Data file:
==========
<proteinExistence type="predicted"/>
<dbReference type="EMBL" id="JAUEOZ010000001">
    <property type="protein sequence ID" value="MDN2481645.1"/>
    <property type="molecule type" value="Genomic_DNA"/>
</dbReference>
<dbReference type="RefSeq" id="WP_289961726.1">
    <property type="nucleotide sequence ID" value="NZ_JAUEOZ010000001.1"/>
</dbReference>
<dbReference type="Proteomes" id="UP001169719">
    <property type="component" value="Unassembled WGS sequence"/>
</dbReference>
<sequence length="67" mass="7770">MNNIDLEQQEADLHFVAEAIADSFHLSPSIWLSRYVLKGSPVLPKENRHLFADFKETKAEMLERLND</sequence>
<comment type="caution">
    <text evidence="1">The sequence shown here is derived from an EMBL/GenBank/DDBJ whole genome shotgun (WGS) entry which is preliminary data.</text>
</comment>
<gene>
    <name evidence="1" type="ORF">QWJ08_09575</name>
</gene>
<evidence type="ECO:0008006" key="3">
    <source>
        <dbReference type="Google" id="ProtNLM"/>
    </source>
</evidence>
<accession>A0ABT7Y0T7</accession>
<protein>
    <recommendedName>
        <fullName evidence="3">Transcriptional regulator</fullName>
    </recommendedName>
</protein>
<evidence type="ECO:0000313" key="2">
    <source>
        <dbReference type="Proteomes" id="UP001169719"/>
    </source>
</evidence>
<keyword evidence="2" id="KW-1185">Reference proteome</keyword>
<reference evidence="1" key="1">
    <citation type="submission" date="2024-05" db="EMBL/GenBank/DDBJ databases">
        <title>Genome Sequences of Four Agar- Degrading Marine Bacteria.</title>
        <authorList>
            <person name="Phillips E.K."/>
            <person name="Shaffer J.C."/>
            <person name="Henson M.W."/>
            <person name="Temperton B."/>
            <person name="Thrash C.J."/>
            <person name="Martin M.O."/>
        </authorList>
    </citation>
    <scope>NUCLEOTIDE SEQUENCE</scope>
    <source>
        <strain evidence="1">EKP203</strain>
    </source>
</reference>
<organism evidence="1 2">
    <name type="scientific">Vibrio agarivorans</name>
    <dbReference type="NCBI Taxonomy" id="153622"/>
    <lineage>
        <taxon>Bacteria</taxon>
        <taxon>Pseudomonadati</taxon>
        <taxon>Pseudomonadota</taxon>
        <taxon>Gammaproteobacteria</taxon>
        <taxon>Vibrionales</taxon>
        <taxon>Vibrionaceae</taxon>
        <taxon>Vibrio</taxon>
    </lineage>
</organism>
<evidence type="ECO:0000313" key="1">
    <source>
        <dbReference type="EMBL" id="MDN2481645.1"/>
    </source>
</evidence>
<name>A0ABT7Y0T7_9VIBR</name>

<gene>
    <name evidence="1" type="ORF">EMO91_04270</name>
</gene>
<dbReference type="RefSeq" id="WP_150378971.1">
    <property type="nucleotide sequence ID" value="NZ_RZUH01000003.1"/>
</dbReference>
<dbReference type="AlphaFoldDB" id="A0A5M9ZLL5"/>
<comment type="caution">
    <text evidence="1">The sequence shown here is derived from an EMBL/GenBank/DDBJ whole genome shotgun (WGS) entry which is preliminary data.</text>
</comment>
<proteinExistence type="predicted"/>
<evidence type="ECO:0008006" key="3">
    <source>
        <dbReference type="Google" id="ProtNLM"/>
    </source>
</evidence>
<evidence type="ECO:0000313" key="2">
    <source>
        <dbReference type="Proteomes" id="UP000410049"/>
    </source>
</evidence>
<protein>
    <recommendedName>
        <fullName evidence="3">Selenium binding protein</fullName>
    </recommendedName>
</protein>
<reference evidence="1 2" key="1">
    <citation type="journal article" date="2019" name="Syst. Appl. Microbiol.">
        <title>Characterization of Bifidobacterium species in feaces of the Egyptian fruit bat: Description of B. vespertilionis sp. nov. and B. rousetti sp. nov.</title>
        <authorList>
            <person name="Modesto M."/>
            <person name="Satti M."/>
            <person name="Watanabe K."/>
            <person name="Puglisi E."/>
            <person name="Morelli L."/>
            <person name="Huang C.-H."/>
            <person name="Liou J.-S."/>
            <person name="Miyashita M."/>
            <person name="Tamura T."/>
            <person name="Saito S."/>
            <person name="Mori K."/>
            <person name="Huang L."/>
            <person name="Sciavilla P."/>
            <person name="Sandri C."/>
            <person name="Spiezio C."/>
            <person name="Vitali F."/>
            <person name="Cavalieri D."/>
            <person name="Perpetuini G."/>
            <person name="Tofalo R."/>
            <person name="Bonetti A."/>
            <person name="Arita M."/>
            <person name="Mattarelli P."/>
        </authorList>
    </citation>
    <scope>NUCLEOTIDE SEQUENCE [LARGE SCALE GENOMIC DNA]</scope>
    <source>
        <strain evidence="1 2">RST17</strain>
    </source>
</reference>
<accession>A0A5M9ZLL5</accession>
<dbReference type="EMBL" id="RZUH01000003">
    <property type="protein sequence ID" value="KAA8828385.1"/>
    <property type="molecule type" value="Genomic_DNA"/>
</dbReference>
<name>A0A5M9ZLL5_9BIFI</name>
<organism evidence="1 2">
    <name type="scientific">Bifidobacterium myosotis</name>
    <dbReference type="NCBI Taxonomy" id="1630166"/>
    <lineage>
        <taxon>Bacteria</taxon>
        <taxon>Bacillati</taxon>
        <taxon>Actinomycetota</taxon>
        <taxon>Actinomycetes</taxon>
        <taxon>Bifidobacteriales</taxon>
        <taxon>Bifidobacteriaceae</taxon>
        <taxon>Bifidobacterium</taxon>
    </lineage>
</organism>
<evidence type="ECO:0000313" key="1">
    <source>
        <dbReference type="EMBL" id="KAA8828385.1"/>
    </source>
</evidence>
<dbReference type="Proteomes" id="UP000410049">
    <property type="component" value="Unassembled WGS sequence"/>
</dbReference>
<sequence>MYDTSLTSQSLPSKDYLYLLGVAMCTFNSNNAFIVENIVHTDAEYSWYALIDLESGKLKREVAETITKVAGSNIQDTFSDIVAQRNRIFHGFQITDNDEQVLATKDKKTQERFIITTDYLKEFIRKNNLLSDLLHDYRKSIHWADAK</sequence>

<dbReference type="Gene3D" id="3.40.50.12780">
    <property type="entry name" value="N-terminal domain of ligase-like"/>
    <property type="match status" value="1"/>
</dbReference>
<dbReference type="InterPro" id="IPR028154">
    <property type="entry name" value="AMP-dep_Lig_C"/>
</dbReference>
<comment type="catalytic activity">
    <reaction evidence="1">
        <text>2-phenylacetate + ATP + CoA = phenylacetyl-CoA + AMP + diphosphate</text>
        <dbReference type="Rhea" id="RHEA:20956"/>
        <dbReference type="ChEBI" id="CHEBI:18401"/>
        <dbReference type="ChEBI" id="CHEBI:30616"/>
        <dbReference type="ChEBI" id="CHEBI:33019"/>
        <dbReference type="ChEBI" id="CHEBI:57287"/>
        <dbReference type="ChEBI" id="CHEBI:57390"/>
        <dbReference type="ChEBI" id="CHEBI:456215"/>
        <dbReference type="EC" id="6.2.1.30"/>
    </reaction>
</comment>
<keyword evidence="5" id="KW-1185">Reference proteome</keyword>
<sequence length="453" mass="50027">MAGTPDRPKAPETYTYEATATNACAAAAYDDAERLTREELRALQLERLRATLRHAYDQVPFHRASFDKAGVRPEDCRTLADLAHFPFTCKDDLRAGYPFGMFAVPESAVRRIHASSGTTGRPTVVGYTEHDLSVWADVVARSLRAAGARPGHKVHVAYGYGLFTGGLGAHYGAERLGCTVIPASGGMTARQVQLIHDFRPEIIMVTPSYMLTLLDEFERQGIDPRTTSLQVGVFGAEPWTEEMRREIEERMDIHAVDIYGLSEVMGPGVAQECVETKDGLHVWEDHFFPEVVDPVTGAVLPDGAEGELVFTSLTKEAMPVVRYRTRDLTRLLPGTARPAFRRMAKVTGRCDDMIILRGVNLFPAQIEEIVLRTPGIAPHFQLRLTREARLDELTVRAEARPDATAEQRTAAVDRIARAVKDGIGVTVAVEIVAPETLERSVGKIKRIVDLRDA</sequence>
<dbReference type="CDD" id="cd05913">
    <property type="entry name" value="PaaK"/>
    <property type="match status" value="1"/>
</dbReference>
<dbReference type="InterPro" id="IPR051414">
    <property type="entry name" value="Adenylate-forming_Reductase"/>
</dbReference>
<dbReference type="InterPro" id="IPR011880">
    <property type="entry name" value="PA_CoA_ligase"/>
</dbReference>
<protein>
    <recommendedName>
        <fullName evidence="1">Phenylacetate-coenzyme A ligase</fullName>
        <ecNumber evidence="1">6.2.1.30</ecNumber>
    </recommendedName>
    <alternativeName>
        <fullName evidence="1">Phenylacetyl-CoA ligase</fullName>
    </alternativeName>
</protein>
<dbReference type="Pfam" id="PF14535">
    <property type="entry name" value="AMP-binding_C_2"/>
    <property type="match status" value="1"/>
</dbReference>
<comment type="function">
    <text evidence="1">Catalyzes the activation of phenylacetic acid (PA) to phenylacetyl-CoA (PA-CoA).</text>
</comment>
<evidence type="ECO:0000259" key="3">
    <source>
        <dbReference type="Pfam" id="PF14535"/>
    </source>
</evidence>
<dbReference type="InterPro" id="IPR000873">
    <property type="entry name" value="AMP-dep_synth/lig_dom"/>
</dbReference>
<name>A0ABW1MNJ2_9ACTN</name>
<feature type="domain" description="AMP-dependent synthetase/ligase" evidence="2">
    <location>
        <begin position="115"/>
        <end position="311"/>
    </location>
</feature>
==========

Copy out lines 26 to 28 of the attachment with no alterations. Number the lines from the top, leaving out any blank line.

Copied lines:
    <recommendedName>
        <fullName evidence="3">Transcriptional regulator</fullName>
    </recommendedName>